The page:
It was still dark; the film had ended; now the names of its makers were scrolled down on the screen while people started to leave the cinema. How lucky am I of NOT being like one of those characters depicted in “The Wolf of Wall Street”, that my world is millions of miles away from theirs, that I am such a better person. I wonder if probably all the people around me were actually thinking the same at that moment. Some may be a bit upset: Is really nobody punished at the end? And we may judge THE society. And yes, I could identify with this or that minor behaviour shown in this or that scene. But would anybody say: yes, for me money is really that important, that I would do anything for money, not being aware about loosing human dignity, because money and power is what I need? We all know that this is crazy. Nevertheless I also had the feeling, this film is about us and our time.
Last week one of our students said to me that we are all unconsciously influenced by our contemporary world view. At first there had been a religious world view, which then was replaced by a scientific world view. And now – at least in our part of the world – we share the world view of a consumer society. Capitalism influences – if we want it or not – our values and our judgments, not only of things but also about how we see people and how we understand religion. How useful is something or somebody? What do we gain from this or that?
Our torah portion this week, too, shares the culture of its time. Scholars have long recognized that what they call the “covenant code” (Exod 20:22-23:33) – liturgically spoken basically parashat Mishpatim – is one of the closed parallels between biblical and Ancient Near Eastern texts.
To give you a taste of how Babylonian law sounds: “If a slave has escaped from the hand of his owner, that aristocrat shall so affirm by god to the owner of the slave and he shall then go free. If an aristocrat has destroyed the eye of a member of the aristocracy, they shall destroy his eye. …If an aristocrat has knocked out a tooth of an aristocrat of his own rank, they shall knock out his tooth. If an aristocrat’s ox was a gorer and his city council made it know to him that it as a gorer, but he did not pad its horns or tie up his ox, and that ox gored to death a member of the aristocracy, he shall give one-half mina of silver” – some examples from the Law Code by King Hammurapi, written in 18th century BC, much older than the laws in the torah, but still laying the foundations of the Ancient Near Eastern society, as we know from cuneiform texts much younger, still mirroring in principle similar values (generally spoken).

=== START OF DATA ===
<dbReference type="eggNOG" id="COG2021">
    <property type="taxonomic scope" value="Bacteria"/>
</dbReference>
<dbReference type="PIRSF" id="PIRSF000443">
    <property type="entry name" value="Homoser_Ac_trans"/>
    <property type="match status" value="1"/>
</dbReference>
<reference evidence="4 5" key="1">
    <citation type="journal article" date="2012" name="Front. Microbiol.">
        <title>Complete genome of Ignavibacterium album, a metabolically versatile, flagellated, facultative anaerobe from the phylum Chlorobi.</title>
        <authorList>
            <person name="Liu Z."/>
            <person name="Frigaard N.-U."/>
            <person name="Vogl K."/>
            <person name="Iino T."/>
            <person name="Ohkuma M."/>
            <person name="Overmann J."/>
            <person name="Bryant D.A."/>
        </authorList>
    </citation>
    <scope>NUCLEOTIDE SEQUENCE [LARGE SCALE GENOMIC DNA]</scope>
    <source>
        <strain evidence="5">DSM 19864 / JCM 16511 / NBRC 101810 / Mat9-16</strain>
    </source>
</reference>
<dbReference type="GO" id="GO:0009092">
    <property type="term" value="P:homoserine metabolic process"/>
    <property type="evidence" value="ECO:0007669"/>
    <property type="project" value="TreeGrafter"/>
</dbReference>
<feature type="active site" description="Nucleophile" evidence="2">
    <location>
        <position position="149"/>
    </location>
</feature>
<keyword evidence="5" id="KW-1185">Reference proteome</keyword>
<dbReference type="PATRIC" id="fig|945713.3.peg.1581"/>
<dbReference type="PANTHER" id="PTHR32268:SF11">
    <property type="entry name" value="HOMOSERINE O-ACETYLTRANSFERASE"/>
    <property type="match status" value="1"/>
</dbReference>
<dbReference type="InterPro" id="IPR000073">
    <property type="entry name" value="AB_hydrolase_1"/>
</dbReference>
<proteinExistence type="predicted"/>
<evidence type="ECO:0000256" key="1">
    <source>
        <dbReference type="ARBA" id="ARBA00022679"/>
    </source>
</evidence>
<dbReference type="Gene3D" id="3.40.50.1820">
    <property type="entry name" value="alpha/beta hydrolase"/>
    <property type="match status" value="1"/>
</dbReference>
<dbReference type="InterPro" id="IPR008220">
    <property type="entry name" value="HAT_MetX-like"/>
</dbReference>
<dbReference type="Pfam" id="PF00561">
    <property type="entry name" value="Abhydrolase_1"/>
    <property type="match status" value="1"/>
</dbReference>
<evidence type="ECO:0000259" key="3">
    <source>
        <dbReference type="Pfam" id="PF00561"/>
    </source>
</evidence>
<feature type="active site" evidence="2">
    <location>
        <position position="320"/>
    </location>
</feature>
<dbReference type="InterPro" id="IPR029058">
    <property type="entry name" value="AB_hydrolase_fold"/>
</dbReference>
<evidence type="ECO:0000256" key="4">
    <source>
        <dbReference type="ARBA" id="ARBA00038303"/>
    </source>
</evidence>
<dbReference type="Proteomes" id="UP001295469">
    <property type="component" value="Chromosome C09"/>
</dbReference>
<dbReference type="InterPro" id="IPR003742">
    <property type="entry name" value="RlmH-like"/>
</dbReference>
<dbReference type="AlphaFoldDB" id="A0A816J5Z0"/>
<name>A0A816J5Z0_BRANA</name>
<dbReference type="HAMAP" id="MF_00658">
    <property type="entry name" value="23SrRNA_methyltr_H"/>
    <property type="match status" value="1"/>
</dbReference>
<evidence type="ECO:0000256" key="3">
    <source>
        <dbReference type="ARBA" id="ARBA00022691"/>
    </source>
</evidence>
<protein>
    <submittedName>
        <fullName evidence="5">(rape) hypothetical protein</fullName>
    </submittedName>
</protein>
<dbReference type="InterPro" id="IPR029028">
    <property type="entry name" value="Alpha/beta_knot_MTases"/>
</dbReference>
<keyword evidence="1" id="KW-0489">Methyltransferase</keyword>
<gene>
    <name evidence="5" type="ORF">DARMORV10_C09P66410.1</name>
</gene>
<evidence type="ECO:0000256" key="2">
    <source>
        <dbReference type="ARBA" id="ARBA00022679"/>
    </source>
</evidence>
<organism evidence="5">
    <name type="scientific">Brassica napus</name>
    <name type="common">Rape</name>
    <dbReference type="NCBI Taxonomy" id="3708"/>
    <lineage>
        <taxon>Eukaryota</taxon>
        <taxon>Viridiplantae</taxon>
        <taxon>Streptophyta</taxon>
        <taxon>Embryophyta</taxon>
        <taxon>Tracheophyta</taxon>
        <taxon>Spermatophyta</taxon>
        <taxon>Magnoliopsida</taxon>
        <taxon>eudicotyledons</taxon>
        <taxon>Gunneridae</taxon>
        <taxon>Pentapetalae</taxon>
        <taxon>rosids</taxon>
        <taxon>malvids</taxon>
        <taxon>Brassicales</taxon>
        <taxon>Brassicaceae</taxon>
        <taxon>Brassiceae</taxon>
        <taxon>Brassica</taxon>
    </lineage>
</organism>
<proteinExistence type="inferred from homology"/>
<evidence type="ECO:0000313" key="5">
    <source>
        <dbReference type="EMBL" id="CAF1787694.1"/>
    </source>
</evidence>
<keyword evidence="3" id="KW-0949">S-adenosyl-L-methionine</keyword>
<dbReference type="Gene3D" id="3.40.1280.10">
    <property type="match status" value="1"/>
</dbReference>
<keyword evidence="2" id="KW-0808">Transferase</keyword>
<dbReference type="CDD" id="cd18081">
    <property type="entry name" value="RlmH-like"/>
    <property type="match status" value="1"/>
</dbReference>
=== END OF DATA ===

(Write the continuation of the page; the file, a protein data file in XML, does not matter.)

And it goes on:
The goring ox, an eye-for-an-eye, rules about servants – this is what Parashat Mishpatim is about, too. At times in our history we Jews consciously longed to be part of our societies, at other times we shared ideas of our times unconsciously, only now when analysing minorities within their surrounding societies in past times we can academically realize, how close both groups in fact usually were. But looking back one could also see where a minority differed.
The purpose of the Assyrian-Babylonian laws, for example, was to protect property. But parashat Mishpatim is not concerned with this at all, even though the style and sometimes even the wordings of the laws sound so similar. Both, the Babylonian Code and the torah talk about an-eye-for-an-eye.
But whereas the Babylonians saw this as if hurting someone’s possession, which besides can have different values – the eye of a “commoner” is of course cheaper, it just costs a bit of money, not the actual eye of the culprit. And if someone has destroyed the eye of a slave, he just has to pay a very little sum correspondent to the value of the slave. Parashat Mishpatim does not differentiate: it is an eye-for-an-eye, whose eye ever it may have been. – Besides: Ancient Oriental law is about setting up a value system, it was never meant to be done literally. – Parashat Mishpatim does not differentiate the values of eyes, because the goal of its laws is not the protection of property, but the protection of life, the protection of all life in all its diversity which is all equal: the lives of Israelites, strangers, slaves, men and women and even unborn children and enemies and even donkeys. So when reading this week’s parashah, try to read it with this in mind, and then it becomes also clear why the parashah ends with laws about our festivals: they are a celebration of life.
We are part of our modern society; we share its values, consciously or not. What the torah teaches is, I think, to do this with open eyes, with a critical sensitivity for life. There is life in “The Wolf of Wall Street”, one of the characters wears a necklace with the Hebrew word “chai” that is often shown and certainly all the characters involved think of themselves as having lots of life. Parashat Mishpatim defines life differently. We need to study these laws and understand how they define the dignity, freedom and diversity of life.
Dr Annette M. Boeckler
Scholar Librarian Leo Baeck College
The views expressed in this D’var Torah do not necessarily reflect the position of Leo Baeck College.